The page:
lunes, 28 de enero de 2013

Easy Tools for Difficult Texts: Manuscripts & Textual Tradition.

ISCH COST Action IS1005
Medieval Europe – Medieval Cultures and Technological Resources, Working Group 2,
Manuscripts and textual tradition,
Huygens ING, Den Haag, Netherlands,
18 – 19 Apr 2013.

* Call for Papers *
Closing date for poroposals: 15th February 2013

Medieval manuscripts and codices are notoriously difficult to convince to become well behaved inhabitants of the digital scholarly ecosystem. Meanwhile over the last decades many digital local computerized services, web based tools, and stand alone applications have been developed to create, publish, and analyze digital representations of manuscript and printed text. Although such tools have been trying to accommodate for medieval manuscripts ?and sometimes were even solely developed for that purpose? a true convenient and intuitive means of re-representing medieval text in the digital medium seems elusive. The nature of medieval texts ?ambiguous, uncertain, instable, often of unknown origin and descent, of puzzling function and context, damaged, fragmented, still unconventional in their multiplicity of form, format, language, orthography, typography, and script? poses an ultimate challenge to creators and users of digital tools wishing to produce useful and reliable digital counterparts to these medieval sources of knowledge and testimonies of intellectual creativity.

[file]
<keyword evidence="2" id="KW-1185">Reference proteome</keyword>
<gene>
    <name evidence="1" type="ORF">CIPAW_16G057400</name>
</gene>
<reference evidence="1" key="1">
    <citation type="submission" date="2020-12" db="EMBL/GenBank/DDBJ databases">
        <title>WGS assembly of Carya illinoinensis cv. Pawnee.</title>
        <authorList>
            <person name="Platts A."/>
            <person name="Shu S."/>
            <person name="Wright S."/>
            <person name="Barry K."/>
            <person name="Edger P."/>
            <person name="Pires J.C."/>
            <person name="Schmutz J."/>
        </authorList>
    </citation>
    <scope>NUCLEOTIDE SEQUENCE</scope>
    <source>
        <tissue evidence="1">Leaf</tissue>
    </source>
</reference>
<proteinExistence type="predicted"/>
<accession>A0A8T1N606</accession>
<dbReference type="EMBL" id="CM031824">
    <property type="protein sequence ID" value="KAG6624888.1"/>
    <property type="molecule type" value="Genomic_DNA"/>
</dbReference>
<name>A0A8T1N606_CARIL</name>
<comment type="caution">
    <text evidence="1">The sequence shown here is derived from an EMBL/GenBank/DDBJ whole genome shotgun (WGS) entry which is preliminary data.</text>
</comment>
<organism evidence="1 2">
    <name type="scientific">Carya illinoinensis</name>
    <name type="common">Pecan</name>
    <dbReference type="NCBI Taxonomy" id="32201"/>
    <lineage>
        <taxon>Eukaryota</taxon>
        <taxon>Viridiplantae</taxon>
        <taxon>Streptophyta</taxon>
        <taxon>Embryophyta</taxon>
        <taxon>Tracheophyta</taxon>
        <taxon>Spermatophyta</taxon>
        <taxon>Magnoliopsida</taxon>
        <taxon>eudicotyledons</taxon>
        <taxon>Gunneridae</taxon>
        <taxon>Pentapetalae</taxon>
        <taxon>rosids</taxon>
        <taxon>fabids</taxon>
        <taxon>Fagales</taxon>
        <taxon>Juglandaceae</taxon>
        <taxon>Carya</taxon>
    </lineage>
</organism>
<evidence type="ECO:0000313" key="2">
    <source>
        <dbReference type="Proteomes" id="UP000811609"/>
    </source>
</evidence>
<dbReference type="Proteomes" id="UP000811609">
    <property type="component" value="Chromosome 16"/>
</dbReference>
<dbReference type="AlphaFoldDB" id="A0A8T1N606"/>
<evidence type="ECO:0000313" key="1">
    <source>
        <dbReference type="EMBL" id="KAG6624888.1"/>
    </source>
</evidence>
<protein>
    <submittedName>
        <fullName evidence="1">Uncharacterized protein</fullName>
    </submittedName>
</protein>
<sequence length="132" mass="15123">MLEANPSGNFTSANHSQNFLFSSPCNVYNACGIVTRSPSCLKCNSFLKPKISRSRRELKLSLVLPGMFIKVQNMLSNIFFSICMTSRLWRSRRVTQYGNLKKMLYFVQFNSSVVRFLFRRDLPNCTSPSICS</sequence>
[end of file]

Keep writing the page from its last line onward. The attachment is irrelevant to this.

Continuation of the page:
The Huygens Institute for the History of the Netherlands and the COST Action IS1005 “Medieval Europe” are organizing a two-day workshop that seeks to gather a number of experts in methodologies and tool creation around the complex issue of transferring medieval manuscripts to a digital medium. The workshop, to be held at the Huygens Institute in The Hague on 18 and 19 April 2013, will create an overview of the state of the art of tool development, and of the difficulties and extreme requirements medieval manuscript poses to digital methods and techniques. The first day will consist of introductions and demonstrations, as well as thorough methodological reflection on a number of tools highly visible in the field of digital textual scholarship. The second day will consist of theoretical and methodological focused papers and the creation of an inventory of common difficulties and unsupported features essential to digital philology of medieval manuscripts.

Interested experts are invited to submit an abstract for a proposed paper of no more than 500 words. Authors of proposals should include relevant literature references (not counted as word count), to assist the audience in its orientation in this more technical part of the field. Send your abstract to, before 15 February 2013. Please mention 'COST Workshop' in the subject field.

Workshop Organizers:
Mariken Teeuwen (Huygens ING)
Joris van Zundert (Huygens ING)
Caroline Macé (Catholic University Leuven)


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